One of the most powerful mechanisms for great design is a well-selected design team.

The design team takes collective responsibility for setting up the engagement to be successful and should bring a representative voice across the range of perspectives involved in the engagement itself. Think of this as the voice of customers, stakeholders, decision-makers or any other key dimension of your target audience, by having this voice in the design process we increase the richness of consideration which will ultimately drive better engagement.

On multiple occasions we’ve found that bringing together the right group for the design has actually negated the requirement to hold the engagement at all – we’ve solved the problem or defined the path through the design process itself.

Design Team Members

Sponsorship

Who is the overarching sponsor or sponsors of this engagement and do I need them to participate in the design process or can I simply invite them to set the context for the design team? Sponsors can also influence access to other members for your design team.

Key Players

Stakeholder groups, who have significant domain knowledge and/or interest in the outcomes of this engagement? These could be multiple departments internal to an organisation or a range of external organisations or community groups. A matter to note here is that while we may see a good reason for a group to collaborate toward a shared outcome we may not be fully aware of their respective commercial or political interests which could impact their contribution or openness.

Engagement Expertise

Depending on the scale and complexity of your engagement you may want to consider bringing in professional expertise into the design process.

Responsibilities of the Design Team

To maximise the effectiveness of a Design Team set a clear expectation of responsibilities, these could include:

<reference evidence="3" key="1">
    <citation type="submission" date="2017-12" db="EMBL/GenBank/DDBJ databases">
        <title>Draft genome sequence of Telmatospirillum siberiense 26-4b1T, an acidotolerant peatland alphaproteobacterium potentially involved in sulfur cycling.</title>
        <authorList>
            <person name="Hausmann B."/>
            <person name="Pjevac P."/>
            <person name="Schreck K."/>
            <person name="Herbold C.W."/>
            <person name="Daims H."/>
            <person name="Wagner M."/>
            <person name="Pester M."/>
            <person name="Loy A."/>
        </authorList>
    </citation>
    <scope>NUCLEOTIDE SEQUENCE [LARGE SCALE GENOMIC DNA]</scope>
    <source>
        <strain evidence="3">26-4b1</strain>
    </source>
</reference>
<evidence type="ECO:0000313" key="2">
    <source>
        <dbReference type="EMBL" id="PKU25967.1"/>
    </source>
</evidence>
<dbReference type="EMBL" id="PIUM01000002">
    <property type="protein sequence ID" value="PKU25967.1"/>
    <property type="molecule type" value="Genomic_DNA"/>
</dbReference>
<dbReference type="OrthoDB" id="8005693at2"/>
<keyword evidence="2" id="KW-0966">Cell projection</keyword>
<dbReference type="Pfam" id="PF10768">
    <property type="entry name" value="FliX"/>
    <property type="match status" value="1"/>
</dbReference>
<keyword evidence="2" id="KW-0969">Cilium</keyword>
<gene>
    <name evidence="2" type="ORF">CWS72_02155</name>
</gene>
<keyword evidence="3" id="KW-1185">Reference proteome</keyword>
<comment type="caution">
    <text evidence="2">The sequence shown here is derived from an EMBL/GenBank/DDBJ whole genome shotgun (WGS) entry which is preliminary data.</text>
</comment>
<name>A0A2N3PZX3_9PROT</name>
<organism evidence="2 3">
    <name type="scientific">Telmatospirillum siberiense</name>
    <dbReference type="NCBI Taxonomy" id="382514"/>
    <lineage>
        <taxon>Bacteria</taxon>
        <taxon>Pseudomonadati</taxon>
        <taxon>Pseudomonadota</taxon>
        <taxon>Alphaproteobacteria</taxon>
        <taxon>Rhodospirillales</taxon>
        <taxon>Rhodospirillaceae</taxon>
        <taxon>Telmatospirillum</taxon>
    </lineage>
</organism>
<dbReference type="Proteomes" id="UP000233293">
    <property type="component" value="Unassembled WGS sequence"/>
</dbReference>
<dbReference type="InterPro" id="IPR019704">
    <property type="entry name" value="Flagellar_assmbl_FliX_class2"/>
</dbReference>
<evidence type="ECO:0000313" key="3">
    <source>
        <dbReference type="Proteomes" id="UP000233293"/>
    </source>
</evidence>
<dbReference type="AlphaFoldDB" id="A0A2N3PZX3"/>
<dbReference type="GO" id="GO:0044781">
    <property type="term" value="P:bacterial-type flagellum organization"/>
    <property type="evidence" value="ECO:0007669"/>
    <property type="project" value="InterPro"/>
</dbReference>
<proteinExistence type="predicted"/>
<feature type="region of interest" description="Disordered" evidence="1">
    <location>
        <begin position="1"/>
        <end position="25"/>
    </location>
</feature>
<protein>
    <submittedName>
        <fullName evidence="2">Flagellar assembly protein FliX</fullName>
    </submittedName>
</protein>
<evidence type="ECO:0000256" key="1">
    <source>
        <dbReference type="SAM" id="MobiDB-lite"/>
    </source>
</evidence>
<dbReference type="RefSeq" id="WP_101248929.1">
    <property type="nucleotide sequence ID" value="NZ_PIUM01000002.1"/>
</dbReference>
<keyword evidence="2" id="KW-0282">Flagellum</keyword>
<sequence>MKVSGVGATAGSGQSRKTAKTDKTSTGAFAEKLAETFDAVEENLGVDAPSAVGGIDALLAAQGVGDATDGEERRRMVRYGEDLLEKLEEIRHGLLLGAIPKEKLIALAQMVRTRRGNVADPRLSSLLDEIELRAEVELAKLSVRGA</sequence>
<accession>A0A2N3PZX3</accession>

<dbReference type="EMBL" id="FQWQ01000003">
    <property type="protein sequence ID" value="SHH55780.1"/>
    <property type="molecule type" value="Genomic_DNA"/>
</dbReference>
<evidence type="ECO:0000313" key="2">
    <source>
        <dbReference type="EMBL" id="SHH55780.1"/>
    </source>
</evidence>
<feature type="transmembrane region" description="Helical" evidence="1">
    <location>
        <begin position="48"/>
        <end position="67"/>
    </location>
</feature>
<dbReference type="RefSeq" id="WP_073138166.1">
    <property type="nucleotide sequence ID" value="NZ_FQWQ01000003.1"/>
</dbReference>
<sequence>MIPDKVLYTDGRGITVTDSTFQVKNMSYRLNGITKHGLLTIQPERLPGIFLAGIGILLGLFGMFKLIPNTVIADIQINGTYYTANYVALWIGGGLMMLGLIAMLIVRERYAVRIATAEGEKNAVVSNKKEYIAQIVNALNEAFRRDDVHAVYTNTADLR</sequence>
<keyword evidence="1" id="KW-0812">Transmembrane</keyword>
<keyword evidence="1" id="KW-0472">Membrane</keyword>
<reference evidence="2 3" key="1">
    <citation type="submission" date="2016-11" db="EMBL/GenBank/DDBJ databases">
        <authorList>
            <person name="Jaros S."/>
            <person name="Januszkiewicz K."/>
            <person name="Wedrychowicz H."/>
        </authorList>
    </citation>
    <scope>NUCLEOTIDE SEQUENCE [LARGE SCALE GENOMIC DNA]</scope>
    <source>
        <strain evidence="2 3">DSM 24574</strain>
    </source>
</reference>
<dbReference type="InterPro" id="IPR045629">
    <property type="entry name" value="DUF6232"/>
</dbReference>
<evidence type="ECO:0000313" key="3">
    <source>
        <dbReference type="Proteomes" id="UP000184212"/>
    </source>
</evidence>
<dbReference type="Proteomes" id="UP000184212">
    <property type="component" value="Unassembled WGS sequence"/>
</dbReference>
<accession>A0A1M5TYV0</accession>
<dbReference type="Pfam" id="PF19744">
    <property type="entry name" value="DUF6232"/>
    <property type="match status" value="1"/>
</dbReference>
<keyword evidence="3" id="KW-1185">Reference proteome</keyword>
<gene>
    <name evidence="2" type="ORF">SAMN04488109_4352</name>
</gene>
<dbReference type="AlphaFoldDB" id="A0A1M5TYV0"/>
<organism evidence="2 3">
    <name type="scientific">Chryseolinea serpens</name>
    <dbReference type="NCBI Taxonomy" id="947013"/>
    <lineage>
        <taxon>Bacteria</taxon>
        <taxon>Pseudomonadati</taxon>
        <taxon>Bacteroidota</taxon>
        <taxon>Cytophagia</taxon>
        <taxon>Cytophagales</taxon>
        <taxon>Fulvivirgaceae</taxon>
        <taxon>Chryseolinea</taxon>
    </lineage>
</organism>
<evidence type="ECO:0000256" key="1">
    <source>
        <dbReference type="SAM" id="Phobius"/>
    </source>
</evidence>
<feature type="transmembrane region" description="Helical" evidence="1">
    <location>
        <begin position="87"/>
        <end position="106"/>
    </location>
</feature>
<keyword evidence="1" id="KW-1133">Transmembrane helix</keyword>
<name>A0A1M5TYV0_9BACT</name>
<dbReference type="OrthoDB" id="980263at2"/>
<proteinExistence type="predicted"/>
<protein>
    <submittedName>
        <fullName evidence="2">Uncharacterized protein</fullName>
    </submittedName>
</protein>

1. Finalising the scope and objectives for the engagement.
  2. Identifying and inviting the required participants.
  3. Identifying, and sometimes developing, inputs required for the engagement such as presentations.
  4. Identifying what may be difficult about achieving the objectives, such as complexities in the subject matter or dynamics of the participant group. 
  5. Guiding the participant group toward the objectives in support of the facilitation team

Design Team Meetings

The required timing and number of meetings can vary greatly, often based on the complexity of the topic and the level of alignment and clarity across a Design Team. At a minimum, we suggest booking two (2), sixty (60) minute meetings, approximately one (1) week apart. If possible we recommend kicking off your design process four (4) to six (6) weeks ahead of your target live session date.

Your first meetings should cover:

  1. Context of the engagement. This will involve a key sponsor informing others of the background to this engagement.
  2. Drafting of the Scope, Objectives, Givens 1 for the engagement.
  3. Identification of the participant list.
  4. Identification of any content required as input, whether already existing or in need of creation.
  5. Agree on actions (and owners) to progress the design of the workshop.

Subsequent meetings should:

  1. Discuss any changing context.
  2. Review and refine the Scope, Objectives, Givens.
  3. Update on actions including invite status of participants and preparation of inputs.
  4. Develop the design of the engagement (see ‘how can the experience drive great outcomes’ in Developing Your Approach) to build confidence that it will achieve the desired outcomes.

Scoping Your Engagement

Collaboration Tools

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